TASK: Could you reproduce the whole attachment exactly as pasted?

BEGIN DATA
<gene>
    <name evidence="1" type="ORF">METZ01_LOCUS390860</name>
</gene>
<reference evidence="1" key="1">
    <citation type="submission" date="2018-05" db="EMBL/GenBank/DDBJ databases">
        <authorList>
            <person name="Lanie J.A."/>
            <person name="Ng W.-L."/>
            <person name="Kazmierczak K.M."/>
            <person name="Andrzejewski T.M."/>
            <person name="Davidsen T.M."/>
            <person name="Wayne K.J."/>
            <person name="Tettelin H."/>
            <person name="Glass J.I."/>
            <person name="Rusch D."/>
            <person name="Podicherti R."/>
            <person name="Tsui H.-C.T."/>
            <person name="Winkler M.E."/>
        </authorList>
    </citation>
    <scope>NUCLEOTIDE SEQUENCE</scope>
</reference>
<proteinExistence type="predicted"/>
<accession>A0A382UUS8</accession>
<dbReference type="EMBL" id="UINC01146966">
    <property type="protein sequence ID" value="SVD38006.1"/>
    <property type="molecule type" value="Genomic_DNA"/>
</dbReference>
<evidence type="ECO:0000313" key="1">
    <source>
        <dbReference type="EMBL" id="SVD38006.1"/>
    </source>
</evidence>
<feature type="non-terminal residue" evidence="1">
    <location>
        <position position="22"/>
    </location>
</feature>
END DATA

<gene>
    <name evidence="1" type="ORF">METZ01_LOCUS390860</name>
</gene>
<reference evidence="1" key="1">
    <citation type="submission" date="2018-05" db="EMBL/GenBank/DDBJ databases">
        <authorList>
            <person name="Lanie J.A."/>
            <person name="Ng W.-L."/>
            <person name="Kazmierczak K.M."/>
            <person name="Andrzejewski T.M."/>
            <person name="Davidsen T.M."/>
            <person name="Wayne K.J."/>
            <person name="Tettelin H."/>
            <person name="Glass J.I."/>
            <person name="Rusch D."/>
            <person name="Podicherti R."/>
            <person name="Tsui H.-C.T."/>
            <person name="Winkler M.E."/>
        </authorList>
    </citation>
    <scope>NUCLEOTIDE SEQUENCE</scope>
</reference>
<proteinExistence type="predicted"/>
<accession>A0A382UUS8</accession>
<dbReference type="EMBL" id="UINC01146966">
    <property type="protein sequence ID" value="SVD38006.1"/>
    <property type="molecule type" value="Genomic_DNA"/>
</dbReference>
<evidence type="ECO:0000313" key="1">
    <source>
        <dbReference type="EMBL" id="SVD38006.1"/>
    </source>
</evidence>
<feature type="non-terminal residue" evidence="1">
    <location>
        <position position="22"/>
    </location>
</feature>